Why We Overpay for Products While Shopping and How to Land a Great Deal

Shopping for great deals

Even the savviest shoppers may not realise quite how often they end up overpaying for products. Stores are designed to lure you into buying products that you do not need, with attractive impulse-buy displays whilst you wait to pay for an item, or endless click-bait product advertising online. Unless you know how to land yourself the best deal, you may be losing unnecessary money.
But why do we overpay for products? According to a recent report by The Pearl Source, one of the largest online jewelry retailers in the U.S., this is largely down to high mark-ups for many brands, be it that designer handbag, sold at a whopping 10x more than cost, or the crippling 300% mark-up on that classic 14k white gold diamond engagement ring you’re eyeing up for your future spouse,  or the pearl necklace with a 400-500% markup.  

More expensive products can also be easier to buy, with quicker, pain-free payment options, and faster delivery times. External pressures can also be a factor in spending habits. If you’re shopping with friends and they all buy the expensive product, you may feel pressured to do the same. It may not be as fun, but it can be cheaper to shop alone! Watch out for sales pitches too - if you go into a store wanting to buy a product but not really being prepared, you’re more likely to be lured into buying a 75 inch 8K Ultra High Definition Sony Smart TV when you only wanted a small TV for the kitchen.

Minimum advertised pricing (MAP) is also another culprit for high mark-ups and subsequent over-priced products. MAP is the lowest price in which a product can be advertised at, specified by the supplier or manufacturer. This means that if you see the new iPhone 12 for $899, the price may already be above the specified MAP to allow for any future ‘discounts’, meaning that even then, you’re paying more than you should for a product. With that said, you can purchase an item for less than the MAP – it’s only the advertised or label price that is set in stone. If you can effectively negotiate discounts, you could see yourself landing some spectacular deals. For example, that watch you’ve wanted for months, sold originally for $400, but you negotiated it down to $180, saving yourself an incredible 55%.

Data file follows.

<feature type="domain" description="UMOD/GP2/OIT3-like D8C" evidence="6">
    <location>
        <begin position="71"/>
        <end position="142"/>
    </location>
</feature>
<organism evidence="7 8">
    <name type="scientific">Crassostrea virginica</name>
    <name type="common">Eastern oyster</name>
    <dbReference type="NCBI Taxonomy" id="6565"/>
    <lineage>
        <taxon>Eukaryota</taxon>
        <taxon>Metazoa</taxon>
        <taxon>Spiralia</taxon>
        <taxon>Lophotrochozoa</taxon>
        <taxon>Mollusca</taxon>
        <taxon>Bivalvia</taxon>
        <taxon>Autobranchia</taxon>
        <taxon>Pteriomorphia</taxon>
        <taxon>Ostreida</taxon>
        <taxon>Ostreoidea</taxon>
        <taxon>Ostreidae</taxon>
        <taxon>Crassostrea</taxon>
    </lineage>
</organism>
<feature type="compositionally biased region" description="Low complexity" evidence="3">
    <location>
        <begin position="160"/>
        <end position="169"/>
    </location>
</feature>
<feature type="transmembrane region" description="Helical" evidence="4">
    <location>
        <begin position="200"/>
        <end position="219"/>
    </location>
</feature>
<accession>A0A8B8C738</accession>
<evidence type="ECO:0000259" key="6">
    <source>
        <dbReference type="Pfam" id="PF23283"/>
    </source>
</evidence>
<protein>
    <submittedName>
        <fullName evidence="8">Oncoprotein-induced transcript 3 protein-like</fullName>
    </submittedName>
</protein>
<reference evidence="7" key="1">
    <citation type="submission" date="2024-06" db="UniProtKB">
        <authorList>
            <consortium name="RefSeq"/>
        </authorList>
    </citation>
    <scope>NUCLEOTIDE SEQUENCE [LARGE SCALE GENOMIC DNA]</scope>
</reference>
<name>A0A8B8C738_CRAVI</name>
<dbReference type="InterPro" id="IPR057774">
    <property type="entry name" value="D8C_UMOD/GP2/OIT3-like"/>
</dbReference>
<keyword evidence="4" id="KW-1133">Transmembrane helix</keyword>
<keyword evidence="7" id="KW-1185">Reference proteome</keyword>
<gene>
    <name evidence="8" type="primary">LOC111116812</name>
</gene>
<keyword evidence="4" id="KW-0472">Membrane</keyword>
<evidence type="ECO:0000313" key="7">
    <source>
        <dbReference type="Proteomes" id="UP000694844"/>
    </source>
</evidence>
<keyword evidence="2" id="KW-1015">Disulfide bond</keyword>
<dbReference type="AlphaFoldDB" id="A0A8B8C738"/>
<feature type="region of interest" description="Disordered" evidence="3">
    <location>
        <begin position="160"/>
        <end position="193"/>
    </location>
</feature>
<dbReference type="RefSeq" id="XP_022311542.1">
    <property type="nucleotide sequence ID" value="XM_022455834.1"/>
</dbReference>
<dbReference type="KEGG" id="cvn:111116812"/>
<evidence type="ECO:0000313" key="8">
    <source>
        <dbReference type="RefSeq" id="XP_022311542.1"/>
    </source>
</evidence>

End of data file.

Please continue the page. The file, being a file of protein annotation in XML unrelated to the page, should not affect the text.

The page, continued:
So, just how do you negotiate that great deal you really deserve? Well, research is key. You will be far better equipped to negotiate a bargain if you understand the product you are looking for, and what the competitors have to offer. This does not just apply to large purchases either – it all adds up. Why pay $2.90 for a loaf of bread at the store down the road, if another local store sells it for $2.50?

Understanding the business as well as planning in advance will also work in your favor. Why wait until summer to buy your summer wardrobe, when you could take advantage of a store’s eagerness to rid its shelves of shirts and sundresses at bargain prices as the colder months approach? Some companies price-match as well, so having an awareness of similar products sold for cheaper elsewhere, can be a great bargaining tool.

Interpersonal skills are also a crucial element to effective bargaining. This starts with the ability to spot the person who can get you the deal you’re looking for in the TV store. This may require a keen eye; who has the air of authority on the floor? Who has a different uniform or looks to be directing others what to do? This may be your go-to person. Your own demeanour is a vital factor here too, as you need to be firm, but friendly too. Whilst you do have an advantage that your busines is not guaranteed and they obviously want to close that deal, ultimately, you are not in a position of power. So be friendly when you’re trying to negotiate that 42-inch Smart TV. Whilst the saying ‘the customer is always right’ is true, no store clerk is going to really want to give a better price to a rude customer. With that said, being ‘nice’ does not mean being a push-over.

If you are a regular customer, for example at a hotel, your loyalty should be worth something. You don’t get if you don’t ask. Persistence is key, do not give up straight away if you get a no. And don’t forget, there are other ways you can land a great deal if the price cannot be negotiated – free delivery, discount codes for future purchases, free upgrades, etc.


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About the Author

Silvia Kabaivanova

As the founder of Be Global Fashion Network and several other fashion websites, Silvia has been working for more than 20 years covering fashion industry trends and news. With a passion for the fashion business, she focuses on sustainable fashion and innovations, custom fashion and print on demand services. Silvia is a Chairman of Bulgarian Fashion Association. You can reach her at silvia@bgfashion.net


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